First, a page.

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Harry Potter and the Copyright Lawsuit

Jewish author’s estate sues J.K. Rowling

Marc Tracy
February 26, 2010

The estate of a British-Jewish children’s author is claiming that the plot of a 1987 children’s book is almost the exact same as that of another book, about a certain other boy wizard, written many years later. The author, Adrian Jacobs, died over a decade ago, but now his lawyers, led by flamboyant Australian publicist Max Markson, are suing J.K. Rowling for allegedly pilfering the story in Harry Potter and the Goblet of Fire, the fourth book of the septology. Markson, the flamboyant publicist, is—yup, you guessed it—Jewish, too.

Rowling says the allegations are “unfounded” and “absurd.” Really? She expects us to believe she didn’t read a single one of the 5,000 copies of The Adventures of Willy the Wizard: No. 1 Livid Land that were printed in 1987?

This to-do does give me a good excuse to highlight a fantastic article in the new Jewish Review of Books: Professor Michael Weingrad’s exploration of why there are almost no fantasy novels written by Jews. You ought to read the whole thing, but here’s a taste:

most Jews have been deeply and passionately invested in modernity, and that history, rather than otherworldliness, has been the very ground of the radical and transformative projects of the modern Jewish experience. This goes some way towards explaining the Jewish enthusiasm for science fiction over fantasy (from Asimov to Silverberg to Weinbaum there is no dearth of Jewish science fiction writers). George MacDonald’s Phantastes, thought by some to be the first fantasy novel ever written, begins with a long epigraph from Novalis in which he celebrates the redemptive counter-logic of the fairytale: “A fairytale [Märchen] is like a vision without rational connections, a harmonious whole . . . opposed throughout to the world of rational truth.” Contrast Herzl’s dictum that “If you will it, it is no Märchen.” The impulse in the latter is that of science fiction—the proposal of what might be—and indeed Herzl’s one novel Old-New Land was a utopian fiction about the future State of Israel.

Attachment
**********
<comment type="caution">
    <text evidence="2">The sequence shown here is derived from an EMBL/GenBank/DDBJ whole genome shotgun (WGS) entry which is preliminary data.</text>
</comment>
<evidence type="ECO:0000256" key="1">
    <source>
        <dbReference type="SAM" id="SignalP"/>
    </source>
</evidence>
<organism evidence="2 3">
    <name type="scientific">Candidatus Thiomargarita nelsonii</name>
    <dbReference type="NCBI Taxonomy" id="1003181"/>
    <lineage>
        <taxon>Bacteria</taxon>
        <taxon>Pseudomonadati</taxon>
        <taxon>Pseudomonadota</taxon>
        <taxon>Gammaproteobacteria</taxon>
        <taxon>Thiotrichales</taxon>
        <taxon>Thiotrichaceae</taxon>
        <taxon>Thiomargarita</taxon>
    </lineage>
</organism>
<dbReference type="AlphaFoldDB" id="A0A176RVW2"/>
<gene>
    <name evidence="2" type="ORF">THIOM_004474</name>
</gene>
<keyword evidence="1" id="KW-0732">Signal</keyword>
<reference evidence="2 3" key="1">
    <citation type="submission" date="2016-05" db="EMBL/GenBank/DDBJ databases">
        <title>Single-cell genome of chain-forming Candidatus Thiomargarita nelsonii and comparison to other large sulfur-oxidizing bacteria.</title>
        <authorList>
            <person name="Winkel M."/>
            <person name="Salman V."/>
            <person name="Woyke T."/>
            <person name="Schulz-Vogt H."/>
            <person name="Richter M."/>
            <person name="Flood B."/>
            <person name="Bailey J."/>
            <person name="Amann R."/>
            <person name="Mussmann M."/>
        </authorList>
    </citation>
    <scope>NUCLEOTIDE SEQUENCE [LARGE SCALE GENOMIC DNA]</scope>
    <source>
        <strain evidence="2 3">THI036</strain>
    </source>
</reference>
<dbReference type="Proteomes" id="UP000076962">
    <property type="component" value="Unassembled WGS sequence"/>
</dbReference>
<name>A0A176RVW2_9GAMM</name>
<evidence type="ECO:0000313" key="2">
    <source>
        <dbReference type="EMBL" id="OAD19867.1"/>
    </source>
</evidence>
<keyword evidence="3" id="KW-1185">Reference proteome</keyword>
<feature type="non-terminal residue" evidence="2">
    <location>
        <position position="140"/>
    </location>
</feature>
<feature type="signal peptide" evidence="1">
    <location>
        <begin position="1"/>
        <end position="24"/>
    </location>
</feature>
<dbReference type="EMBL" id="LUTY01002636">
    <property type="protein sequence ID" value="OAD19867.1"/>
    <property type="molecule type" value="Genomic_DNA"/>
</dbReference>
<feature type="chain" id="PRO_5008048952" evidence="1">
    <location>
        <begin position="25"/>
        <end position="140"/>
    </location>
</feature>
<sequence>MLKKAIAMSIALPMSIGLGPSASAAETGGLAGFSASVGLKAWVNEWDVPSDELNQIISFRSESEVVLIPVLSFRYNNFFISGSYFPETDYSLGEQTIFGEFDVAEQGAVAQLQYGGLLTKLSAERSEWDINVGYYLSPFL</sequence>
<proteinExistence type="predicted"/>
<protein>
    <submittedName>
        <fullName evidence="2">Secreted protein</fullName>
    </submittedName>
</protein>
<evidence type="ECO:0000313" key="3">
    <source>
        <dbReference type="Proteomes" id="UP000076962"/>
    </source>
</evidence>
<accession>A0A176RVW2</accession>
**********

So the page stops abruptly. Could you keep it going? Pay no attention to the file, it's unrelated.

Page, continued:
Related: Why There Is No Jewish Narnia [Jewish Review of Books]

Marc Tracy is a staff writer at The New Republic, and was previously a staff writer at Tablet. He tweets @marcatracy.